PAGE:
Metaphorical interpretation of the novel – 1984
1984 is a remarkable political novel written by George Orwell which conveys many significant messages to the society. The novel is a highly symbolic novel and possesses many literary devices like allusion, metaphors, and similes. Similes are basically an illustration of point through different concepts. Unlike similes, metaphors are a direct comparison of two separate ideas without using “as” or “like”. Though the list of metaphors in the novel 1984 is not exhaustive but they have multiple interpretations. Here are some of the metaphors discussed below.
Proles: Proletariat or the lowest working class of a society is represented by proles in the novel 1984. Like Marx, George Orwell also thought that these proles can wake up, unite and stand tall against the Party to snatch the freedom for every citizen. However, these proles are used to live savage life and they are unable to acknowledge their nature of oppression. They are huge in numbers, they fight against the Party but still, they are powerless. So in the novel of 1984, these proles are represented as the “hopeless” mass.
Rat: It represents fear and depravity. Though rats are small in size, they are considered as one of the most “beastlike” creatures. They bring curse as the form of disease like the plague. According to the 1984 novel, in society, there are humans who act beastlike. They can become the big brother of a society. These men will multiply their force like rats, which ultimately will make society full of human garbage.
Songs and music: Throughout the novel, this metaphor has played a crucial role to encourage proles. Music has made proles energized to fight for their parties and the same music has made them powerless. Propaganda music of party has made protagonist Winston become amazed. But the sound of birds has made him hopeful by the course of time. This represents a free culture, where music doesn’t belong to the state.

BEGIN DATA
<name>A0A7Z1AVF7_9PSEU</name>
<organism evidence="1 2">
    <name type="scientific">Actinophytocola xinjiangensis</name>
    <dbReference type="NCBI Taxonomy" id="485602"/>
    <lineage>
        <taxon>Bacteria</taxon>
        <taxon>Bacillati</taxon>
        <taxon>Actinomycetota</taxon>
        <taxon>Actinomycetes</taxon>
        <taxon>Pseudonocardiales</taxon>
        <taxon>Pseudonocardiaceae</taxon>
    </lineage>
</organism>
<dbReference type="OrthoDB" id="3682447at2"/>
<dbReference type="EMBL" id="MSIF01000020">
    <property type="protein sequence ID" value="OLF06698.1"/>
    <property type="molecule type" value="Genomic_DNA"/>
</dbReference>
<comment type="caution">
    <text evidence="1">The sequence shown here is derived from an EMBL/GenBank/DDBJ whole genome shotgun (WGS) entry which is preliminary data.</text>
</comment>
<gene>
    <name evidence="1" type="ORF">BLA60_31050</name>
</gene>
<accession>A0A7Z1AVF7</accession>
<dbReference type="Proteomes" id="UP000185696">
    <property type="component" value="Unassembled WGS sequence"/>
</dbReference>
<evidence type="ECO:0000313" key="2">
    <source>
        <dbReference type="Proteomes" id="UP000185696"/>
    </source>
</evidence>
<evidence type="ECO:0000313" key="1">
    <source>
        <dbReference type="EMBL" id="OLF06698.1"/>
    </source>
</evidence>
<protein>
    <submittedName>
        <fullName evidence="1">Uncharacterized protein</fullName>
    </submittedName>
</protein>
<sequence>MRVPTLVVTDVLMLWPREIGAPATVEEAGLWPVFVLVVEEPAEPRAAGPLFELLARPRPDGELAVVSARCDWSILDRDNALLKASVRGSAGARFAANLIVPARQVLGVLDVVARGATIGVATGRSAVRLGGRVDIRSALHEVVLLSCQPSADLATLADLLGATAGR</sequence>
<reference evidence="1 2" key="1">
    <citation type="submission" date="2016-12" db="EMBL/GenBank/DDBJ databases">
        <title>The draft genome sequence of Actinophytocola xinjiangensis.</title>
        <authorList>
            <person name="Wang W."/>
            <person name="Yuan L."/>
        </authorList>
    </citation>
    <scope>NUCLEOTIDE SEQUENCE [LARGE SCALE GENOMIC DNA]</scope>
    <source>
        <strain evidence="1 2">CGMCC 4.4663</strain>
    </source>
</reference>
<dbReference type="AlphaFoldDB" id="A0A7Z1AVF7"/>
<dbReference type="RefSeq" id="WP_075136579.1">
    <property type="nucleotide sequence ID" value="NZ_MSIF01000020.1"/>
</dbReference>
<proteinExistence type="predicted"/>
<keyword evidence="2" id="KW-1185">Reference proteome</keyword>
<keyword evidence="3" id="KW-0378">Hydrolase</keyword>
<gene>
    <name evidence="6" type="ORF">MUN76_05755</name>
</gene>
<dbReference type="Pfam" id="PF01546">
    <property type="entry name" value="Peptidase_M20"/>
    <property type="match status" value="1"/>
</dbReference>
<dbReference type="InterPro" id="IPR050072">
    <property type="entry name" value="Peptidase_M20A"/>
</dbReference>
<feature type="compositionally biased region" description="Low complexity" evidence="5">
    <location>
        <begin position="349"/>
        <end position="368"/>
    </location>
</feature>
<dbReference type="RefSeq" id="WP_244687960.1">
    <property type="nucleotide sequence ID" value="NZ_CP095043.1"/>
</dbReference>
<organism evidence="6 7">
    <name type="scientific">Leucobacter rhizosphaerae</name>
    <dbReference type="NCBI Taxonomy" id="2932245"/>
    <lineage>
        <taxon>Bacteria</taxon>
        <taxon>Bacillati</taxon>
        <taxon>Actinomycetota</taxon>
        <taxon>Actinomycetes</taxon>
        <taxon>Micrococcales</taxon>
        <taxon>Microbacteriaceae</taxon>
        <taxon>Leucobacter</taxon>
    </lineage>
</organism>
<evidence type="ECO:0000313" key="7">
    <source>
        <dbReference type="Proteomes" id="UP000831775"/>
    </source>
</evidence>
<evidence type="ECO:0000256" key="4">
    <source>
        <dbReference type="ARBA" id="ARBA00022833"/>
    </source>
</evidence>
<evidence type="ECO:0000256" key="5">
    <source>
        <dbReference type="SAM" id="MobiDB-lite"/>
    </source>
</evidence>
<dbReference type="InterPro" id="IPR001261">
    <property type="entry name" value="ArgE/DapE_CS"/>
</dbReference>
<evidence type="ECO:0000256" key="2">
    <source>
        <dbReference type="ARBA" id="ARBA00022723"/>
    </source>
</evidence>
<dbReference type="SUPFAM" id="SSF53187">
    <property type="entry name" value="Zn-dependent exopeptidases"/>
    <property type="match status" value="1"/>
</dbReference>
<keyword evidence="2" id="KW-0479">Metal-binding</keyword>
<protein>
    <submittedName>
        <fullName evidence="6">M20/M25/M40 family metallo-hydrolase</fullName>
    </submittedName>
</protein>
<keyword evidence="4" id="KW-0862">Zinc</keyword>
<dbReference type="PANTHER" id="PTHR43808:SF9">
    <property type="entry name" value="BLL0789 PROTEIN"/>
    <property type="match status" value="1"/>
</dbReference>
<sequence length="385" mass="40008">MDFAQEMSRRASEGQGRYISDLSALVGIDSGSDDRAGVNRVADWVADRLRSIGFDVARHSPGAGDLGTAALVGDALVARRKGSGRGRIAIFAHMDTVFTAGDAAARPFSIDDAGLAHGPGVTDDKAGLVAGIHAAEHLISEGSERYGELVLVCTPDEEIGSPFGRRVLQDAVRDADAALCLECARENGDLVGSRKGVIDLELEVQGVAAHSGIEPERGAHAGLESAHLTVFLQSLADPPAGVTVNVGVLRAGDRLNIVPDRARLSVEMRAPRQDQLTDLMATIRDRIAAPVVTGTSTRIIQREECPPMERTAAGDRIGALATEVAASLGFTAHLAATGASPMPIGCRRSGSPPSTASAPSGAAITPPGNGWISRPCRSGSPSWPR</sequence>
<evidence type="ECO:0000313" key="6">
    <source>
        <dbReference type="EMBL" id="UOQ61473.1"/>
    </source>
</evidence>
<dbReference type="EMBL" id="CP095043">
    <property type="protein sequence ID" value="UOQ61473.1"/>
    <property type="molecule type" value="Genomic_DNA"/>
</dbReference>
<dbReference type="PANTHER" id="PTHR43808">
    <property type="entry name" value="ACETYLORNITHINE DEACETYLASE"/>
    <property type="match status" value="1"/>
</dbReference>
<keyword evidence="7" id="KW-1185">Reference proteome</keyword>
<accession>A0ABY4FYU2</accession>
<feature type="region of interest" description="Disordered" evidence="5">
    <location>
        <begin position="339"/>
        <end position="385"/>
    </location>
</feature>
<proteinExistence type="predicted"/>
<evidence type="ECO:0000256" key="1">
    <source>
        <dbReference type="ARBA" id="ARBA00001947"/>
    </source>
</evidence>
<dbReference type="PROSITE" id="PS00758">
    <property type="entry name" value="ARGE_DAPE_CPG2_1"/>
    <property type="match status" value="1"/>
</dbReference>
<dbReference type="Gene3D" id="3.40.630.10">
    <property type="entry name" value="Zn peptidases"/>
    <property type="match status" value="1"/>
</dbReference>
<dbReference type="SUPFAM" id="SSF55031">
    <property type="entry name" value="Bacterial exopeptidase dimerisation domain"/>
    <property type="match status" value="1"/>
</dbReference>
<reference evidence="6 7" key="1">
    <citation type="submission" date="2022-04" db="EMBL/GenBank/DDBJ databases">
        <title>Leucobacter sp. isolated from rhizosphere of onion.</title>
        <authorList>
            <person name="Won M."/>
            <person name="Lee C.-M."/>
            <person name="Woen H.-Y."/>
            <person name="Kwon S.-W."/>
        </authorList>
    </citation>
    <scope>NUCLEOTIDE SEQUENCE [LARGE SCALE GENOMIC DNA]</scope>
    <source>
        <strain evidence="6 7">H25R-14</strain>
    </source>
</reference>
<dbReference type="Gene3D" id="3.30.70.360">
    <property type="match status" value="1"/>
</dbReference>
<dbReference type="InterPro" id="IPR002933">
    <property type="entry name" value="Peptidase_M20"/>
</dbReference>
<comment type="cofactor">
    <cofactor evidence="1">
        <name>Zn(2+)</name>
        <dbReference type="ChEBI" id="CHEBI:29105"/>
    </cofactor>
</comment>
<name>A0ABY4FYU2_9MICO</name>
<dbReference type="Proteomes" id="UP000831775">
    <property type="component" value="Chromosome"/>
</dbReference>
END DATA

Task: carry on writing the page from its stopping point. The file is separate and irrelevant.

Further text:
Dreams: In the novel, 1984 dreams foretell future and reveals critical information regarding the past. George had tried to represent the dream of a society by comparing it with Winston’s dream. Like every man, Winston dreams of a golden society where he can live with his love Julia without any intervention of the state or Party. However, the party has controlled Winston’s dream like any other person of a state. Police have suppressed his inner thoughts by brainwashing and elimination of past records or history. This ultimately kills his dreams and provoked a great question- who is responsible for his fate!
Winston’s mother: She comes only in Winston’s dream and indicates a peaceful past free of dominance. Loss of mother is represented as the loss of human contact. Being a child, during his adolescence, Winston never appreciates the selfless work of his mother. But in adulthood, he repeats same that has forced him towards paranoia. So, throughout the novel, Winston’s existence has been characterized by loss and alienation.
Using these metaphors, this novel has successfully represented every aspect of a society. Thus, still today 1984 is acknowledged as one of the best political novels.